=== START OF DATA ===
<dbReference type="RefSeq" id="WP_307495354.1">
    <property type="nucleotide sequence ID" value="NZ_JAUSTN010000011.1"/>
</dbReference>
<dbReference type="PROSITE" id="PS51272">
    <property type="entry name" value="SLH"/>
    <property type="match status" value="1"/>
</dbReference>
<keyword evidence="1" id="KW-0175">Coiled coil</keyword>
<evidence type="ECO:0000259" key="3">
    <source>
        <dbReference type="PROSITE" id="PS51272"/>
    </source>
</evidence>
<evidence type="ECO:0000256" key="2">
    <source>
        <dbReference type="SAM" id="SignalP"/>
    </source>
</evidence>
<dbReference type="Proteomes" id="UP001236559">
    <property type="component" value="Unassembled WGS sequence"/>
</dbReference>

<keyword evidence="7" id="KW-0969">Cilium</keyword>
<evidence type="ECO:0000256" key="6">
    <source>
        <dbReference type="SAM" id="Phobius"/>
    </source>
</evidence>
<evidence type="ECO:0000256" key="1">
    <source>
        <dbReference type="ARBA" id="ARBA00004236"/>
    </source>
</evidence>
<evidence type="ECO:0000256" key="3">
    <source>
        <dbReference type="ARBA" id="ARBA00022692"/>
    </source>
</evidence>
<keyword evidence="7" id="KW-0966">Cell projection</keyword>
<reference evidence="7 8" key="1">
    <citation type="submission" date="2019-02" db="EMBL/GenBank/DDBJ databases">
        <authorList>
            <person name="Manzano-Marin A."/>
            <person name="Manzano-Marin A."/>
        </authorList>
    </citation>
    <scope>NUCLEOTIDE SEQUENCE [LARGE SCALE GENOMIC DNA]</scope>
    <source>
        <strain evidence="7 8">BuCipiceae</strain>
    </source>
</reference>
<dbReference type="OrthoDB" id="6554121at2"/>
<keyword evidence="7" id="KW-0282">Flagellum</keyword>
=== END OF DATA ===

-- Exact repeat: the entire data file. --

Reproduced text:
<dbReference type="RefSeq" id="WP_307495354.1">
    <property type="nucleotide sequence ID" value="NZ_JAUSTN010000011.1"/>
</dbReference>
<dbReference type="PROSITE" id="PS51272">
    <property type="entry name" value="SLH"/>
    <property type="match status" value="1"/>
</dbReference>
<keyword evidence="1" id="KW-0175">Coiled coil</keyword>
<evidence type="ECO:0000259" key="3">
    <source>
        <dbReference type="PROSITE" id="PS51272"/>
    </source>
</evidence>
<evidence type="ECO:0000256" key="2">
    <source>
        <dbReference type="SAM" id="SignalP"/>
    </source>
</evidence>
<dbReference type="Proteomes" id="UP001236559">
    <property type="component" value="Unassembled WGS sequence"/>
</dbReference>

<keyword evidence="7" id="KW-0969">Cilium</keyword>
<evidence type="ECO:0000256" key="6">
    <source>
        <dbReference type="SAM" id="Phobius"/>
    </source>
</evidence>
<evidence type="ECO:0000256" key="1">
    <source>
        <dbReference type="ARBA" id="ARBA00004236"/>
    </source>
</evidence>
<evidence type="ECO:0000256" key="3">
    <source>
        <dbReference type="ARBA" id="ARBA00022692"/>
    </source>
</evidence>
<keyword evidence="7" id="KW-0966">Cell projection</keyword>
<reference evidence="7 8" key="1">
    <citation type="submission" date="2019-02" db="EMBL/GenBank/DDBJ databases">
        <authorList>
            <person name="Manzano-Marin A."/>
            <person name="Manzano-Marin A."/>
        </authorList>
    </citation>
    <scope>NUCLEOTIDE SEQUENCE [LARGE SCALE GENOMIC DNA]</scope>
    <source>
        <strain evidence="7 8">BuCipiceae</strain>
    </source>
</reference>
<dbReference type="OrthoDB" id="6554121at2"/>
<keyword evidence="7" id="KW-0282">Flagellum</keyword>